Summer School 2016 Report #6: Programming through play with Minecraft!
During Summer School 2016, we tried out using Minecraft to introduce programming principles to early-elementary aged students. We used a special version of Minecraft designed for teaching called MinecraftEdu.
For this activity, we started things off with the initial setup and a tutorial. For kids growing up in a world of touchscreens, some needed to get used to controlling a game with a keyboard and mouse. They got used to it naturally as they worked their way through the world of the tutorial.
The kids encouraged and shared know-how with each other as they progressed.
They tried out stacking up blocks. They built up mushrooms...
...remodeled the top of the example pyramid with a hanging garden, and more.
So far, this isn’t any different from the standard version of Minecraft you might play at home. After finishing these introductory steps, we moved onto one of MinecraftEdu’s special features, "Turtle Programming."
Through Turtle Programming, kids can get a feel for basic programming by operating or giving orders to a turtle block like the one pictured above.
We first had the kids try out controlling the turtles with the "Remote."
The world was set up to require kids to give their turtle commands (move forward, turn, climb, etc.) in the correct order.
Through trial and error, fixing mistakes, and amid whispers of, “I gotta think like this turtle,” and, “how does this guy wanna move,” the children made it through tunnels, over rivers, and to the goal.
Next, we moved on to the "programming" part of Turtle Programming.
By lining up the buttons from the upper-right into the grid on the left, kids can send commands to the turtles which it follows in order.
Instead of pressing buttons one at a time on the remote, now the computer can “press the buttons” itself. With a simple combination of commands, “move forward one space, place a block underfoot, and repeat,” they bridged rivers and pushed on into the world.
Using other simple, repeated commands, the turtles dug down to excavate and search for items.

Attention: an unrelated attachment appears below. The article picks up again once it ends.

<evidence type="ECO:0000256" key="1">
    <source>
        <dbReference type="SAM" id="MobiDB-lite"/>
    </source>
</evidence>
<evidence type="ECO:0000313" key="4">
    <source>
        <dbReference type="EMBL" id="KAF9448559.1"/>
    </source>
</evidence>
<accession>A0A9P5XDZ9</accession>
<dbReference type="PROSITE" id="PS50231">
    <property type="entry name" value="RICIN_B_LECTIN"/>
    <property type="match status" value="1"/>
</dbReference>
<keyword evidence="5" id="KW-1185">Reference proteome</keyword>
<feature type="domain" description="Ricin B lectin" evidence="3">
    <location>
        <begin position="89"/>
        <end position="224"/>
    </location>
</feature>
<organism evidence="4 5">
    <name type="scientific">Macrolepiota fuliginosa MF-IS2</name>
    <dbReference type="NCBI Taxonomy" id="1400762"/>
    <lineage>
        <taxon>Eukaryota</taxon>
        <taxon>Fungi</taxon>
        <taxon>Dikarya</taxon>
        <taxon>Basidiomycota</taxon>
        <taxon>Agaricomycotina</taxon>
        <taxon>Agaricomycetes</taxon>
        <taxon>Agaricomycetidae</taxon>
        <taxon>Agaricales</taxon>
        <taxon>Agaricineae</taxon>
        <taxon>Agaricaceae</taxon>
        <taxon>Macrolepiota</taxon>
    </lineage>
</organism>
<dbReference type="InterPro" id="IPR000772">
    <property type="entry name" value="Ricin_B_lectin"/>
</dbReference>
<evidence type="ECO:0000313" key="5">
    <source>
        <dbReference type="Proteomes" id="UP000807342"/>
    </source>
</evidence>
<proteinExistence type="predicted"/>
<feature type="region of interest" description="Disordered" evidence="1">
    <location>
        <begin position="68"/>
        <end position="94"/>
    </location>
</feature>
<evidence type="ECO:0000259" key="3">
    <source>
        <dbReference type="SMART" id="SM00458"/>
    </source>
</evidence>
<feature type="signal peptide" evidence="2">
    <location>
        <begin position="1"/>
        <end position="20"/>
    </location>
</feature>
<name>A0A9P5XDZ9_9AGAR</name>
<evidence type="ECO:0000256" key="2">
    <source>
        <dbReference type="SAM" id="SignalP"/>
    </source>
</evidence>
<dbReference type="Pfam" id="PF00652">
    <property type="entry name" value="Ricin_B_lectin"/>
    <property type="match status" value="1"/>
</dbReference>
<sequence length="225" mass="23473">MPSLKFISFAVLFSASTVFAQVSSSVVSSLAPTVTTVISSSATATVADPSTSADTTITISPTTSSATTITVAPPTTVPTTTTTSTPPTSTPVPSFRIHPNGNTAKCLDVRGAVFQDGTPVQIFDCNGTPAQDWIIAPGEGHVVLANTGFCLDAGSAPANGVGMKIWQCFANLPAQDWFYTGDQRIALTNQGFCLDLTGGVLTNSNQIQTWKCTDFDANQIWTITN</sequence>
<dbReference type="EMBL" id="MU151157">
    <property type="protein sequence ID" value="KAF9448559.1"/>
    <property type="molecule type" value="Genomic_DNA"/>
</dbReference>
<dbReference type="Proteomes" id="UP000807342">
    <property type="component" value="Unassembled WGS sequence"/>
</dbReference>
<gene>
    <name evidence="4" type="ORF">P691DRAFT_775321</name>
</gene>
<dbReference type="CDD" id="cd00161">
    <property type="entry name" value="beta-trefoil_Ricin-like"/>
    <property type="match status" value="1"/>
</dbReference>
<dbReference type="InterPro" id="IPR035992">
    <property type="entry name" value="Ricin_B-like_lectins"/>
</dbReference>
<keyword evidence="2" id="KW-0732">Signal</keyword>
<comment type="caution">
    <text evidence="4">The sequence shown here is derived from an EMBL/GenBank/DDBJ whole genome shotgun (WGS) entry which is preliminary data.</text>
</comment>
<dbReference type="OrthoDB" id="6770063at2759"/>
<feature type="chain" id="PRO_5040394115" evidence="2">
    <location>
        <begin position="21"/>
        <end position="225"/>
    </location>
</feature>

While there were some kids who said, “it’d be faster to dig myself than use these commands!” or, “I can build faster myself...” ...others were impressed saying, “this is awesome,” and, “If I make the turtle dig mines and harvest fields, I can spend all day just building my castle or exploring!”
And that right there is why they say computers will replace our jobs!
We then had the kids explore a much larger world using just the simple commands and combinations they had learned.
In Turtle Canyon, the kids needed to use staircase-building turtles.
Their goal? To see who could use their turtles to climb up to the notch in the bridge way up top first! With that, they each raced upwards.
As it turns out, the first one to the goal wasn’t the child who programmed their turtle most efficiently. In fact, while Turtle Canyon was designed with restrictions to force players to rely on programming their turtles to progress, this child found a way around this restriction and zoomed to the top without using any programming.
Finding holes in systems or ways around rules—as long as it’s not a crime!—is an important and impressive skill. He may not have followed the procedures we intended, but the glory of victory is all his. We’ll keep his winning method a secret, though (for now).
After Turtle Canyon, we moved on to Turtle Island, where kids first observed various ways to make stairs.
Then, they had to overcome all kinds of obstacles by coordinating their turtle’s programming with their own character’s movement.
Each individual technique used might be simple enough, but each challenge required different combinations, alterations, and spacial reasoning skills. We were surprised to see kids who sped to the finish, while even adult support staff members experienced with Minecraft sometimes struggled.
The skills of assessing a situation and using the tools at hand to overcome obstacles are not just limited to programming, and we think this activity provided a valuable experience for the children.
If instructors can create appropriate challenges, MinecraftEdu can be a fantastic educational tool that allows young children to have fun learning to use a computer, while also getting acquainted with basic programming ideas.
Considering the need for typing and learning the alphabet, we think it’s best for kids to start real programming little by little from about fourth or fifth grade on. We don’t want children to think it’s too difficult or not for them, so we try not to push it too early.
If we can maintain a good balance, we believe starting with a game like MinecraftEdu can act as a gate into the wider, and even more fun, world of programming.